Bing Visual Search: search in images

Martin Brinkmann
Jun 1, 2017
Updated • Jun 1, 2017
Internet, Search

Bing Visual Search is a new feature of Bing's Image Search tool that allows you to select objects in images to run searches for them.

The new feature, which is live already on Bing, provides you with options to run searches for objects or people that are displayed in images that are returned by Bing's Image Search tool.

The process itself works similarly to how you would capture a rectangular screenshot on the screen. You draw a rectangle around the object, Bing identifies it, and returns results that match it.

Lets take a closer look at how this all works.

Bing Visual Search

bing visual image search

First thing you do is head over to Bing, and run a search using the search engine's image search tool.

Select one of the results that you are interested in. You will notice the new "search within this image" icon that Bing Images displayed in the top left corner of the image. When you click on it, the Visual Search tool is loaded so that you can select an object or person on the screen to run that search on Bing.

The Visual Search tool on Bing displays a selection rectangle on the screen which you can move around, and change in size. This works via dragging and dropping. You may also draw a new rectangle on the screen instead; the old is removed when you do so.

Bing returns information whenever you move the rectangle, or change its size. It is not necessarily the case that the "related images" change when you do, but they may depending on your selection.

visual search

The Visual Search tool displays only related images, which means that you cannot use it for other things. An option to identify elements on a picture would certainly be useful as well.

All you get right now however is a list of image that Bing believes are related to the selected area of the source image.

The identification works surprisingly well for some queries. While you should not expect 100% percent matches, especially when multiple images are returned, it works better than reverse image search engines.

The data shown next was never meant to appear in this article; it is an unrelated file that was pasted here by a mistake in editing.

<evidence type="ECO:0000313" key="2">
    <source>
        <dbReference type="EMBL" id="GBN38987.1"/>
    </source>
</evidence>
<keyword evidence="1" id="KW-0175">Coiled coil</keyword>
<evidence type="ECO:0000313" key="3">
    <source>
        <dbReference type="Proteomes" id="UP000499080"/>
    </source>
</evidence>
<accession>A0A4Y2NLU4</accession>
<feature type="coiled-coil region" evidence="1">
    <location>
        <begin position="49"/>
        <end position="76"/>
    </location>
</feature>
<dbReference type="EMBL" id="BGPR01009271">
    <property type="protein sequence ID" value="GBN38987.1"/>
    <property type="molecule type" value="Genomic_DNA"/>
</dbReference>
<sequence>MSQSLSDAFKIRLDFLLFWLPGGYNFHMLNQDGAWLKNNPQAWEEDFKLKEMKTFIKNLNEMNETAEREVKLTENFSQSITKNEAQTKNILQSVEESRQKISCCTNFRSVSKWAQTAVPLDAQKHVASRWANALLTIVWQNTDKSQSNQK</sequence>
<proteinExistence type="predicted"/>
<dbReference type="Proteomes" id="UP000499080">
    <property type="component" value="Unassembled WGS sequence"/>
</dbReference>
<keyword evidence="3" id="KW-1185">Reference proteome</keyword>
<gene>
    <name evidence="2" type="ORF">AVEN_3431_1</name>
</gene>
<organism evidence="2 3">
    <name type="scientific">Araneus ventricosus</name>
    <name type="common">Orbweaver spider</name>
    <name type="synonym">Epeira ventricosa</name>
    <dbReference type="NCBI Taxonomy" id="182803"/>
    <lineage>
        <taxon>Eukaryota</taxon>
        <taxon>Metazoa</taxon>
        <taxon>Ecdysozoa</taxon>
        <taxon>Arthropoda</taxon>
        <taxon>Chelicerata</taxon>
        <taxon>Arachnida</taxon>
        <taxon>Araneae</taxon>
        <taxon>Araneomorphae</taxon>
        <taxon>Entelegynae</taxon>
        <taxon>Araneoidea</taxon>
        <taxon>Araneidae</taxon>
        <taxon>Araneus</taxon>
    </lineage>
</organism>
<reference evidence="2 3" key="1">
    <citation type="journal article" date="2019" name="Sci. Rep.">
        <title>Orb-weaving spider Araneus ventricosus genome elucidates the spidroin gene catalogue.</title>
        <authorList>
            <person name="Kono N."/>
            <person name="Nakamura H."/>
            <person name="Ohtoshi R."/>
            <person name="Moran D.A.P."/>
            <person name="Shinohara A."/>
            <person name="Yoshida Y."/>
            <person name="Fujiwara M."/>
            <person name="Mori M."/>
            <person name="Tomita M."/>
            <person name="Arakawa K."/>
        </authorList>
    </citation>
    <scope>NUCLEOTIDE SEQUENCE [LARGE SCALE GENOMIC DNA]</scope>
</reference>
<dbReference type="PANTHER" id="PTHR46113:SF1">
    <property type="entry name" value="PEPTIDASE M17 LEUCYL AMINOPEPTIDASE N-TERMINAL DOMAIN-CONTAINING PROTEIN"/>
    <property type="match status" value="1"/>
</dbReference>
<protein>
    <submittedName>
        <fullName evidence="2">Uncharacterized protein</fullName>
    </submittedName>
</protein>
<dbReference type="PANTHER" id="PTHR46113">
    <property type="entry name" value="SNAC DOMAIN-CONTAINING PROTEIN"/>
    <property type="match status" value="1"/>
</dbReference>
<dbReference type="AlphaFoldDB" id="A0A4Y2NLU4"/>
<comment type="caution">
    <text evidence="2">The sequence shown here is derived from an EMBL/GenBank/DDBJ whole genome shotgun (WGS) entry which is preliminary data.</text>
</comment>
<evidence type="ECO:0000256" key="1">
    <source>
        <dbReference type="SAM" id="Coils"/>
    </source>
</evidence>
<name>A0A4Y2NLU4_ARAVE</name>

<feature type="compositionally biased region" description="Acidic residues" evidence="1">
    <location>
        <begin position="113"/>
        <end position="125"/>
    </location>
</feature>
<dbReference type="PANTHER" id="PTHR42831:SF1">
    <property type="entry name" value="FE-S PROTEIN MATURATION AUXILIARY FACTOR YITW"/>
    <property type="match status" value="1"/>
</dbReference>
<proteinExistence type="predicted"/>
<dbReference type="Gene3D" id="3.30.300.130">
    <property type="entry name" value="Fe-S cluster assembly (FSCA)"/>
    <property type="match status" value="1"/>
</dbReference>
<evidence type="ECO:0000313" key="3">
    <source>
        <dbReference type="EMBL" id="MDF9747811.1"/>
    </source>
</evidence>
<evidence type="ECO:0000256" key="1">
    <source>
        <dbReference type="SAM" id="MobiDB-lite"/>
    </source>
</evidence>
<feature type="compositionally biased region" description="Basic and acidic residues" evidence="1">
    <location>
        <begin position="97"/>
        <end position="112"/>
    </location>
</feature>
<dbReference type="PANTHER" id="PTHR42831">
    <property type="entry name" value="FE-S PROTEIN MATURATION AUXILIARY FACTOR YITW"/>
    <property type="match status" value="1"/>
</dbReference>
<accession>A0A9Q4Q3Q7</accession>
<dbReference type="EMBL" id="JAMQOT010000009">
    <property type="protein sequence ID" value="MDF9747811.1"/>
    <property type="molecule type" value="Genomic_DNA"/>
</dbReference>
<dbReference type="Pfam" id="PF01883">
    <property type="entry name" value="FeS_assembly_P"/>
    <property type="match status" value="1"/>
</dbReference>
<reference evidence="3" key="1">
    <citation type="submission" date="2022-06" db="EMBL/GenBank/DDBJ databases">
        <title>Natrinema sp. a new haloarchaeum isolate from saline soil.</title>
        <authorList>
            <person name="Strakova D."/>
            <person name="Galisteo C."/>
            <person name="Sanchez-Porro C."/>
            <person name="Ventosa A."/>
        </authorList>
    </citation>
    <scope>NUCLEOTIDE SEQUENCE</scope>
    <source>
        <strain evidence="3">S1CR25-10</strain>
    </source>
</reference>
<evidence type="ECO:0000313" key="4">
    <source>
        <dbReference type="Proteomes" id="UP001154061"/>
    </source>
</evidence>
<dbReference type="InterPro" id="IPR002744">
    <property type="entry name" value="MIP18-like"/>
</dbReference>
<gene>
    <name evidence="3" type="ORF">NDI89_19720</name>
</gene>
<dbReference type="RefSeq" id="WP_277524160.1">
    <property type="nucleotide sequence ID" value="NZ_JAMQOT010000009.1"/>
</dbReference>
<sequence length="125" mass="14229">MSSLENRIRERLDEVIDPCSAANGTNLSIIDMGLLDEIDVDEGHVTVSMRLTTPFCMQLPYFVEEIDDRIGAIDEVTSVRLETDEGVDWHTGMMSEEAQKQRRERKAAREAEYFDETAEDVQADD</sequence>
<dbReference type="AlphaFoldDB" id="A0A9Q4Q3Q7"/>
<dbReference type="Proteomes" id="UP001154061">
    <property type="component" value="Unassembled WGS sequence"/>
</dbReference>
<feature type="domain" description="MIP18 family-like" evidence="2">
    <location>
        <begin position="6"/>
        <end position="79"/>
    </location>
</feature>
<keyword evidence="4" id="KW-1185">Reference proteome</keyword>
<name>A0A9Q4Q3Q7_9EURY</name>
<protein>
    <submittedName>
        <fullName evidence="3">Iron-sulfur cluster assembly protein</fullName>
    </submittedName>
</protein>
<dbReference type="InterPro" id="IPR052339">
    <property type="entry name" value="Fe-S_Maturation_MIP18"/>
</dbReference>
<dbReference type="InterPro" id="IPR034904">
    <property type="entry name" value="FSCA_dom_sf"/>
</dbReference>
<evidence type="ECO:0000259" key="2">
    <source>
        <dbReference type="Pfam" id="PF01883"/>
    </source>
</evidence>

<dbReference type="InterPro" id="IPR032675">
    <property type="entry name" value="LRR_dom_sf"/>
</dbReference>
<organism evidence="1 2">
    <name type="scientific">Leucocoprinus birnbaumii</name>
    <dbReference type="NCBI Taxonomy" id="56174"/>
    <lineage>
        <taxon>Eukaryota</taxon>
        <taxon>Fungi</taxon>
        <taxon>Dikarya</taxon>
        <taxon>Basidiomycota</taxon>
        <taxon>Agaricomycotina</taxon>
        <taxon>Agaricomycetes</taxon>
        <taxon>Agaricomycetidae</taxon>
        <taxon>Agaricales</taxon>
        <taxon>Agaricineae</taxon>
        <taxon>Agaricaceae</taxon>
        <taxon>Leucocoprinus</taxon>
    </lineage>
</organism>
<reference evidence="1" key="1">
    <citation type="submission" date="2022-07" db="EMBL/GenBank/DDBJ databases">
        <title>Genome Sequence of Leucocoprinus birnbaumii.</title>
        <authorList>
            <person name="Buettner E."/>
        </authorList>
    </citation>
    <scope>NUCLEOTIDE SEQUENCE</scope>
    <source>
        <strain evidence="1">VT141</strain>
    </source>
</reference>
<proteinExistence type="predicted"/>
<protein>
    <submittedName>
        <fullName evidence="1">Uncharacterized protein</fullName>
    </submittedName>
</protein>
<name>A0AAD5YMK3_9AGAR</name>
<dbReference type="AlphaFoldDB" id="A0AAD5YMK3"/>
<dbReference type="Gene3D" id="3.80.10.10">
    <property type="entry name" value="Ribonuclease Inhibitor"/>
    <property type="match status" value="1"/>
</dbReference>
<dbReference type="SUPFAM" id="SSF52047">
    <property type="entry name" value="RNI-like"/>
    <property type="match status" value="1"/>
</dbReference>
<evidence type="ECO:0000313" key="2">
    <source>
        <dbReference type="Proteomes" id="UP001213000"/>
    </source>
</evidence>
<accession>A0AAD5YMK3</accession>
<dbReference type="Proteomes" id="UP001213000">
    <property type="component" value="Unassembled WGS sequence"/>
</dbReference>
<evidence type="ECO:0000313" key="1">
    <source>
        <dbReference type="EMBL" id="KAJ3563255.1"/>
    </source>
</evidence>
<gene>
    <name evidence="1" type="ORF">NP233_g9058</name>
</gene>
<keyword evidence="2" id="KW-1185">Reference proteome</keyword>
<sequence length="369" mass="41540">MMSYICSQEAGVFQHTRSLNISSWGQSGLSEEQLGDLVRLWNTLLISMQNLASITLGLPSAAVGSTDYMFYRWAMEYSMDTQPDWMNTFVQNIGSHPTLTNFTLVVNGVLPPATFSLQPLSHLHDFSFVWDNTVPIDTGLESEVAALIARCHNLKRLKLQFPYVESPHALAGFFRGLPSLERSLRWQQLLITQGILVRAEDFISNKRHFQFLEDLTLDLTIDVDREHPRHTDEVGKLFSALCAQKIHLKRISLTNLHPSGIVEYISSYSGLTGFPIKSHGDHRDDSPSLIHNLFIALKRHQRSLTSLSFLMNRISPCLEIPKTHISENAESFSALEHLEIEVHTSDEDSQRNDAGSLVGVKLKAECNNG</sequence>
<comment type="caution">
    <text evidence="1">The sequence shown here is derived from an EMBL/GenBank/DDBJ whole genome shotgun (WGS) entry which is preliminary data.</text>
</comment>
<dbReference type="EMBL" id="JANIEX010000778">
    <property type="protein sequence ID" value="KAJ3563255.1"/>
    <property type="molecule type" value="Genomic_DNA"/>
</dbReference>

Microsoft notes that this works really well for shopping related searches. Mark a chandelier in your dream home, and get chandeliers that look like it (or similar), in the results. All you have to do then is follow the links to find out how much it costs, and where you can buy it.

Microsoft reveals how this new Visual Search tool processes the queries:

  1. The first step is the image understanding step. Microsoft uses Image Processing services to "perform object detection, extraction of various image features including DNN features, recognition features, and additional features used for duplicate detection".
  2. Then comes the Text Query Inference step. Bing tries to describe the image using test based on the results of the image processing services.
  3. A triggering scenario is run then which identifies different scenarios for search by image.
  4. Next up is image matching using Bing's Visual Words feature which " allows us to quantize a dense feature vector into a set of discrete visual words".
  5. Image candidates are then ranked in the last step, and the best matching images are returned as results.


Bing Visual Search is a promising feature that worked really well during tests. Your mileage may vary depending on what you search for and highlight in the images though. If you run some searches, let me know how that turned out for you.

I wish Microsoft would improve the basic feature in the future to return text results as well.

Now You: What's your take on Bing Visual Search?


Bing Visual Search: search in images
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Bing Visual Search: search in images
Bing Visual Search is a new feature of Bing's Image Search tool that allows you to select objects in images to run searches for them.
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  1. Ano Nymus said on June 3, 2017 at 2:00 am

    I see a post that starts with Bing and I just skip it. I guess I’m not the only one, looking at ‘all’ the others that have posted here.

  2. Ken Saunders said on June 2, 2017 at 3:34 am

    It’s pretty impressive.
    Thanks, I wouldn’t have known about this.

    I’ve been using Bing images over Google for a few years. It can be frustratingly slow sometimes, but the results make it worth it.

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